This overview of soulful Scottish singer/songwriter Frankie Miller features his three big hits "Darlin", "Be Good to Yourself", and "Caledonia" as well as key album cuts like "Highlife/Brickyard Blues" and "I Can't Change It." Miller never found the same amount of success overseas as he did in his native U.K., but his raspy brand of Rod Stewart, Tom Waits and Bob Seger-infused pub rock, blue-eyed soul, and R&B earned him a loyal following that will covet this fine collection of impassioned '70s goodness.
Frankie Miller's fame, such as it is, derives from his 1978 hit "Darlin', combined with songwriting credits for artists as diverse as Bob Seger and Bonnie Tyler. Long Way Home illustrates the duality of the music inside, as well as Miller's relative distinction: his hoarse voice is his most profound means of communication. Album of previously unreleased material recorded in the 90's. Guests include Joe Walsh.
High Life is the second album by Frankie Miller. It was produced by Allen Toussaint, who also composed seven songs on the album. "Play Something Sweet (Brickyard Blues)" was almost immediately covered by Three Dog Night and "Shoo Rah" was covered by Betty Wright – and both tracks become chart hits.
Frankie is one of the legends of the British music scene, with a powerful voice that has drawn numerous comparisons. His distinctive voice and song writing ability have earned him the respect of his peers and that is reflected in the number of world renowned artists, including Rod Stewart, Joe Cocker, Etta James, Cher, The Everly Brothers and Ray Charles, who have covered his songs…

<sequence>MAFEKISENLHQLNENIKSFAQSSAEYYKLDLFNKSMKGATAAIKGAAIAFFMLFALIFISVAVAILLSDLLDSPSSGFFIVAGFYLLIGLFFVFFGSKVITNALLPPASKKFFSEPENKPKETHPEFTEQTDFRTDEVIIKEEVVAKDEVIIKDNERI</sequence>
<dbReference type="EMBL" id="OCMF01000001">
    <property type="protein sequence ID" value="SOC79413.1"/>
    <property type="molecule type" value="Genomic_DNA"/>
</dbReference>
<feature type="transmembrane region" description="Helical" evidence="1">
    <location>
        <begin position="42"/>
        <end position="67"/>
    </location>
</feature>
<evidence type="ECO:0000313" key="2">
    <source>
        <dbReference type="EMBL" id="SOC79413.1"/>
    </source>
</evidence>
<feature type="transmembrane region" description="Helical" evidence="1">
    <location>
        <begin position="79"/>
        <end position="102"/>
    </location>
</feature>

This time out Scotsman Frankie Miller finds himself in Nashville playing with some of the finest sidemen that city has. But, despite the location, Frankie turns in another fine album of R&B material. Much of the material is original but the covers he chooses are interesting, including one from Australia's Jojo Zep. Also of note: 4 years later, The Bellamy Brothers hit the country chart with Frankie's composition "Forget About Me."
Though his influence proved less durable than his record sales, Frankie Laine was one of the most popular vocalists of the 1950s, swinging jazz standards as well as half a dozen Western movie themes of the time with his manly baritone. Laine's somewhat artificial Western nature proved more successful in far-off England, where he set two chart records in 1953: his version of "I Believe" stayed at number one in the U.K. for an incredible 18 weeks, and his two subsequent chart-toppers that year ("Hey Joe," "Answer Me") set a record by putting Laine at number one for 27 weeks during the year.
2007 release to coincide with the recent #1 UK hit re-recording of 'I'm Gonna Be (500 Miles)', which they did for Comic Relief. This is the most complete collection from this Scottish Pop/Folk duo currently on the market and contains songs filled with melody, heartache, humor and strength. Features 21 tracks including both versions of 'I'm Gonna B (500 Miles)' (the original and the Comedy Relief version), 'I'm On My Way' (featured in Shrek), 'Letter From America', 'Throw The R Away' and many others. A fantastic introduction to the rest of their catalog if you are only familiar with the 'big' hits previously mentioned.